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Prozac `best for children'.

Byline: By Mark Sage

Anti-depressants are the best way to treat children with depression, according to a US government study out yesterday.

The drug Prozac was found to be more effective in helping youngsters overcome depression than counselling, researchers found.

The study comes against a backdrop of intense international debate about the best way to treat depressed children. It is estimated up to 40,000 children and teenagers are taking anti-depressants in the UK.

Regulators have prohibited the use of all anti-depressants other than Prozac for those under 18 in the UK, amid fears that they can lead to suicidal tendencies.

The US study was sponsored by the National Institute of Mental Health and did not have any backing from drugs companies.

Teenagers who were given just counselling showed no better results than those who were given a placebo in the trial.

Those who were given anti-depressants showed the biggest improvement.

When the drug was combined with counselling, the improvement was greater still.

"This study should put to rest doubts about whether these drugs work in teenagers with severe depression," said study author Dr Graham Emslie, a professor of psychiatry at the University of Texas Southwestern Medical Center.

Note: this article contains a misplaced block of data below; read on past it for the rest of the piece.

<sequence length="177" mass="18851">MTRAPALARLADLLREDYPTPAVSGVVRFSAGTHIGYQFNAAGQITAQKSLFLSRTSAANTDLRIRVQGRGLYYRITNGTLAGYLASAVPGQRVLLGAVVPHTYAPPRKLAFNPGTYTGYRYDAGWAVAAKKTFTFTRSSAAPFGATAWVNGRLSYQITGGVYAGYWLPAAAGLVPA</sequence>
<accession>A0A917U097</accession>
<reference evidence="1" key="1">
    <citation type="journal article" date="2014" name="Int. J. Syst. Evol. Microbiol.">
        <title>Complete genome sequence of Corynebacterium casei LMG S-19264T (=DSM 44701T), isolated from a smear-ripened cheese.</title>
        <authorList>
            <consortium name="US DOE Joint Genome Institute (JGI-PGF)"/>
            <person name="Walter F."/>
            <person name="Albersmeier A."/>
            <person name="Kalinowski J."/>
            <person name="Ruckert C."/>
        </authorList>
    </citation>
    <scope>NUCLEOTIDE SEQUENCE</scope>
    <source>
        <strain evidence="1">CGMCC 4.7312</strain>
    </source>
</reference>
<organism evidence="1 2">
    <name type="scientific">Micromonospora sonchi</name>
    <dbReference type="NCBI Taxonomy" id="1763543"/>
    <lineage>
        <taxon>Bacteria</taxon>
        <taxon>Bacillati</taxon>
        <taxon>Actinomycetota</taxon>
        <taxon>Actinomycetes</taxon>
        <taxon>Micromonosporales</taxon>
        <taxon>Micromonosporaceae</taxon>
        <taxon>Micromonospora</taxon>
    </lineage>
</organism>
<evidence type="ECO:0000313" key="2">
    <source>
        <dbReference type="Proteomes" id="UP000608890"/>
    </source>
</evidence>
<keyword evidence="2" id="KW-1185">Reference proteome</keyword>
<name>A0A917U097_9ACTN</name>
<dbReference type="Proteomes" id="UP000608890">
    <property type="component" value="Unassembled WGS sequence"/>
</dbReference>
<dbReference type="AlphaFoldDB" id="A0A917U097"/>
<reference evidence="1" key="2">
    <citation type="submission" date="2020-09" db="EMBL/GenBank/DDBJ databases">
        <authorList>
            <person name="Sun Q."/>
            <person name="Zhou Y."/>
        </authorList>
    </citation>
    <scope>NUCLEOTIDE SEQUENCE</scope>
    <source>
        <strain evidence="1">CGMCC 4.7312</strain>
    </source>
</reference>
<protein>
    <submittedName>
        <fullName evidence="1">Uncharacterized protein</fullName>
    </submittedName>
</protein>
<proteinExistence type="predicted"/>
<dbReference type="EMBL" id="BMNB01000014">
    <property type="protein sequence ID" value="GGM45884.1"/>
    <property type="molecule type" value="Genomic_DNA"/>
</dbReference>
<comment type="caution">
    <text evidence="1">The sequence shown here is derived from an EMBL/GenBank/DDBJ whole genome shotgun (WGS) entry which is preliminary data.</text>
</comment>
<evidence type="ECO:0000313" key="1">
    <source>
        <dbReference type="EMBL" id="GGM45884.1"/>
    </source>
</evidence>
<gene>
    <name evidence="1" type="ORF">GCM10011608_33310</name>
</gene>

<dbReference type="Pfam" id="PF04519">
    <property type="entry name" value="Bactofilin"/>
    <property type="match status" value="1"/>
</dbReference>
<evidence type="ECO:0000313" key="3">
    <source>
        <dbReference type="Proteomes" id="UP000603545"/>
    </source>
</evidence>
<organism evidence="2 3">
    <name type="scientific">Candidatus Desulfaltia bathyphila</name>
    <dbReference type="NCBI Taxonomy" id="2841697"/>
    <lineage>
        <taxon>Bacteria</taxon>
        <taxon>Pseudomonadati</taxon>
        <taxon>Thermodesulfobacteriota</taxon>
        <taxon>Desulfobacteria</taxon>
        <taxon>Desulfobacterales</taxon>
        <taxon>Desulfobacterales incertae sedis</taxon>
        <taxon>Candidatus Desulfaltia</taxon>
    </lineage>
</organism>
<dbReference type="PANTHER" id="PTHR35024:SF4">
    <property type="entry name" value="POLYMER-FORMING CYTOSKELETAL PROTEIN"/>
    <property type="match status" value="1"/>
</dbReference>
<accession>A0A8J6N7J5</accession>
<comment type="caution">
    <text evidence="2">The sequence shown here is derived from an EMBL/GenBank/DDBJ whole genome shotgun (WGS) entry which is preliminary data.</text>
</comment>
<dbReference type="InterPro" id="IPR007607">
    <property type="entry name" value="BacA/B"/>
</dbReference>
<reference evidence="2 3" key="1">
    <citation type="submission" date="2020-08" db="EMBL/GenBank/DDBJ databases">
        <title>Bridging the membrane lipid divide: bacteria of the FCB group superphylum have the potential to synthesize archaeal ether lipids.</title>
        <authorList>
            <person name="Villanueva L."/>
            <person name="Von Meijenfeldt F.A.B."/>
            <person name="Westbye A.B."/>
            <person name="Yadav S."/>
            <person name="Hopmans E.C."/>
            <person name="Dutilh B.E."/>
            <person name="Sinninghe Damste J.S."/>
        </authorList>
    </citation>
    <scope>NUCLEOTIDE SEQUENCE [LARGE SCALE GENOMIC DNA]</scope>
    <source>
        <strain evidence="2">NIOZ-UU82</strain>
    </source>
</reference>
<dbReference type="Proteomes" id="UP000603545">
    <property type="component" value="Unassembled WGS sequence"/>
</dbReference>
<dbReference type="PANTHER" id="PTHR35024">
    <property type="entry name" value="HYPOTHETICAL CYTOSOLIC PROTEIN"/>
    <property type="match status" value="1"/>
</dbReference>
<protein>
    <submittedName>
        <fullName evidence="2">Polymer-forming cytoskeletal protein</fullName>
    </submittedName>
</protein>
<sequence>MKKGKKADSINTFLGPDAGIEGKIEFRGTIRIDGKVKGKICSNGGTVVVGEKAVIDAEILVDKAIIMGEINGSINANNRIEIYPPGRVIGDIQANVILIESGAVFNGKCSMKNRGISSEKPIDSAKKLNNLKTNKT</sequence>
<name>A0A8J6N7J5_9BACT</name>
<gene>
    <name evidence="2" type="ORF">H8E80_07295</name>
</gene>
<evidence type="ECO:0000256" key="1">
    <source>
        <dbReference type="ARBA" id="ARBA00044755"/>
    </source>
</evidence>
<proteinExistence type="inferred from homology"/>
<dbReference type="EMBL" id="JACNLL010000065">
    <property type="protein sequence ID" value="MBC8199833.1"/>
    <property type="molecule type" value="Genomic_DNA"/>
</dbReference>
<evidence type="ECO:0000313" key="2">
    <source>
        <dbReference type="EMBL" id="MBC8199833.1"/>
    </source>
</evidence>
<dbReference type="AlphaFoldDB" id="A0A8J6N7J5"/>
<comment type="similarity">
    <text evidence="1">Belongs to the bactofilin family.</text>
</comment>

Some 439 adolescents aged between 12 and 17 were involved in the study. All were suffering from moderate to severe depression.

For 36 weeks they were given either Prozac, a placebo or a combination of Prozac and counselling.

According to the data analysed so far, 378 participants completed the first 12 weeks of the 36-week study.

In this time 71pc of the subjects who received Prozac and counselling responded well to treatment, compared with 61pc of those who received just Prozac, 43pc who received just counselling and 35pc who received a placebo.

Regardless of the treatment given, all of the adolescents became less suicidal.

Five of the youths who were given Prozac attempted suicide, there was just one suicide attempt in the other test groups. Despite the findings on suicide, the study authors said the benefits of Prozac outweighed the "extremely rare" risks.
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Publication:The Journal (Newcastle, England)
Date:Jun 3, 2004
Words:341
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